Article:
Christopher Marlowe’ early modern plays were unequivocally controversial and often seen as testament to his presumed atheism. However, these assumptions focus on the depicted conflicts using religious terms, sometimes overlooking the geopolitical implications of the portrayed demographics. In this project, I argue Marlowe examines not only the religious institutions of early modern England, but also the moral compromises necessitated by England’s colonial endeavors. Through close readings of The Jew of Malta, Tamburlaine, and The Tragic History of Doctor Faustus as well as contributions from various scholarly perspectives, I conclude that Marlowe’s analysis critiques the treatment of religious minorities as others, revealing the similarities between the discourse surrounding religious nonconformity and the discourse used to justify colonization.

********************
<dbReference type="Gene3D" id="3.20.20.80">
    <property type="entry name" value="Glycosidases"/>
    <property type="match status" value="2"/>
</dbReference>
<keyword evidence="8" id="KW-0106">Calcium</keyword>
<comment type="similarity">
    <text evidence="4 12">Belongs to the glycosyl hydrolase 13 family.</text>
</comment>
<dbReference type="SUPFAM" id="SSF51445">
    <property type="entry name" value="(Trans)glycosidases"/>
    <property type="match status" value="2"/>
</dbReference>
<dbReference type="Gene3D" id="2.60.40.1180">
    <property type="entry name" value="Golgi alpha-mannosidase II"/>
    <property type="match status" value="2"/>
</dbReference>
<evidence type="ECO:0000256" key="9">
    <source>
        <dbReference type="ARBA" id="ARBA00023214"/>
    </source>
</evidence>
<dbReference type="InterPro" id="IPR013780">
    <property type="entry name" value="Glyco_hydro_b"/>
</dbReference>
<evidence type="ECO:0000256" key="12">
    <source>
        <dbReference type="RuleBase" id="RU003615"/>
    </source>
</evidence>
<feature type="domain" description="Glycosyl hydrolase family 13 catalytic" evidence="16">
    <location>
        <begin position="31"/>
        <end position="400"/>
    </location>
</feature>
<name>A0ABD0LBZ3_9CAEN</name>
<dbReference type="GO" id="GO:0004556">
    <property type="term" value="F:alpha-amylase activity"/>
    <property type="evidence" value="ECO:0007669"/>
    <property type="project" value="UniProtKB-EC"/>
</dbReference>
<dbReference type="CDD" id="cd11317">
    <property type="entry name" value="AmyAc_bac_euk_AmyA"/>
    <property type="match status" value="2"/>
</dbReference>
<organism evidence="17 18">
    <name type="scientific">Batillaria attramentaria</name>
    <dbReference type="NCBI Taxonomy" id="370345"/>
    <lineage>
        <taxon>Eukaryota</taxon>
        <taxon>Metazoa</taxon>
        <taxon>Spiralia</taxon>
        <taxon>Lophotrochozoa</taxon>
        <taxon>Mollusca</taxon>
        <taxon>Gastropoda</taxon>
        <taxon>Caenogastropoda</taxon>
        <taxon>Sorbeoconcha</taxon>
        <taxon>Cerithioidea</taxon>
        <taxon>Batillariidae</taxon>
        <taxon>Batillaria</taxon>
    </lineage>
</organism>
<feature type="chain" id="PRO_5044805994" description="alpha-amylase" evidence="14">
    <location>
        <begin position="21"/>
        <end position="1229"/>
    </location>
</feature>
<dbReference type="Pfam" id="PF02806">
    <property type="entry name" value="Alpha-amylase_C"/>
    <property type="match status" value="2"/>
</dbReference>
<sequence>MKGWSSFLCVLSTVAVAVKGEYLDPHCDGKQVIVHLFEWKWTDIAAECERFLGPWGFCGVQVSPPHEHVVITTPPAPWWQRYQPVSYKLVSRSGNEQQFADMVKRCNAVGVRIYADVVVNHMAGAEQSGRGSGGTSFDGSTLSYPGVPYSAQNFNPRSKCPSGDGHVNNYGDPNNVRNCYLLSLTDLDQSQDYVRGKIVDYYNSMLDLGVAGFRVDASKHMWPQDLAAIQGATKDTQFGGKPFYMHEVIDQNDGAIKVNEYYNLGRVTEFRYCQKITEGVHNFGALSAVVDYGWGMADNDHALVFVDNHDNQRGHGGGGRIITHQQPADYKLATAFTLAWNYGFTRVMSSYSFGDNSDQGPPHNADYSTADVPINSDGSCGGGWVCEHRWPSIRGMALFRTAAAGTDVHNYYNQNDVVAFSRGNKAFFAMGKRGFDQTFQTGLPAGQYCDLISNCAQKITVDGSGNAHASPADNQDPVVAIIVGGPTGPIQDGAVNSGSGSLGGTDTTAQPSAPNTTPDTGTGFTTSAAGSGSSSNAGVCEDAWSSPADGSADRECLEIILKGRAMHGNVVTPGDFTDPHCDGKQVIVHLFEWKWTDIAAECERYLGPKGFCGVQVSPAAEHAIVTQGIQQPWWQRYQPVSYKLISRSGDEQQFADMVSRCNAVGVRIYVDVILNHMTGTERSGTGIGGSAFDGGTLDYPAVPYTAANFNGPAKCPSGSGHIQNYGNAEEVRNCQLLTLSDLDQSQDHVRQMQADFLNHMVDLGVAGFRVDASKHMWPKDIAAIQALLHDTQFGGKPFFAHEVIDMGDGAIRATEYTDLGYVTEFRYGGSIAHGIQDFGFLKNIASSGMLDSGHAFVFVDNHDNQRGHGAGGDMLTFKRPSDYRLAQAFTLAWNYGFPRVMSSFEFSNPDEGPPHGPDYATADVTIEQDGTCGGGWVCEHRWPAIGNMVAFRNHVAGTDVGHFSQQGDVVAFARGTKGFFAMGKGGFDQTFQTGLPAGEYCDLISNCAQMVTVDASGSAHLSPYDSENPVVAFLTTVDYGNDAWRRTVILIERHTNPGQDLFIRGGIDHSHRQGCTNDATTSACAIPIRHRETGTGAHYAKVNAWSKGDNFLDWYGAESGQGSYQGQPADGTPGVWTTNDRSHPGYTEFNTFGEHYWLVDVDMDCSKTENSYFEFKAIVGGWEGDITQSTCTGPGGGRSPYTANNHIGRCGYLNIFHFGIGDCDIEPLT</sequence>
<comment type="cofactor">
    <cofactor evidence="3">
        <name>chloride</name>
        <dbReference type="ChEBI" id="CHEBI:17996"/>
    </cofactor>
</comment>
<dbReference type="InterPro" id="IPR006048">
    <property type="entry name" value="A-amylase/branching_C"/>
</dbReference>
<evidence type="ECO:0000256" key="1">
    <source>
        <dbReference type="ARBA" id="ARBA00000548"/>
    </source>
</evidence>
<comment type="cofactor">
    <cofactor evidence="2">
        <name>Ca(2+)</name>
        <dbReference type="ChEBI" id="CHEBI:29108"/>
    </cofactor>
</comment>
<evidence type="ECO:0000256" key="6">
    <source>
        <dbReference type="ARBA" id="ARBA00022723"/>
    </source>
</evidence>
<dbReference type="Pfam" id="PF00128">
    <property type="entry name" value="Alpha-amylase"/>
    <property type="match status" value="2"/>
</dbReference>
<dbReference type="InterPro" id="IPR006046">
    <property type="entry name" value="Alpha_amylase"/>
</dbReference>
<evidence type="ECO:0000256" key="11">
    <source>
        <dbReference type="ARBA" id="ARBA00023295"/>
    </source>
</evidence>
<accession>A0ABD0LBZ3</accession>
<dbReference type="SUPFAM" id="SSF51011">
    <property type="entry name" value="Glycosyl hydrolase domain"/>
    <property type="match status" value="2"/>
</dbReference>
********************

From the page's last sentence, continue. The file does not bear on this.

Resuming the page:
Advisor(s) or Committee Chair
Dr. Leila Watkins
English Language and Literature | Literature in English, British Isles
Corum, John, "Targeting Nonconformity in Elizabethan England: Colonial Rhetoric as a Tool of Religious Differentiation" (2015). Honors College Capstone Experience/Thesis Projects. Paper 555.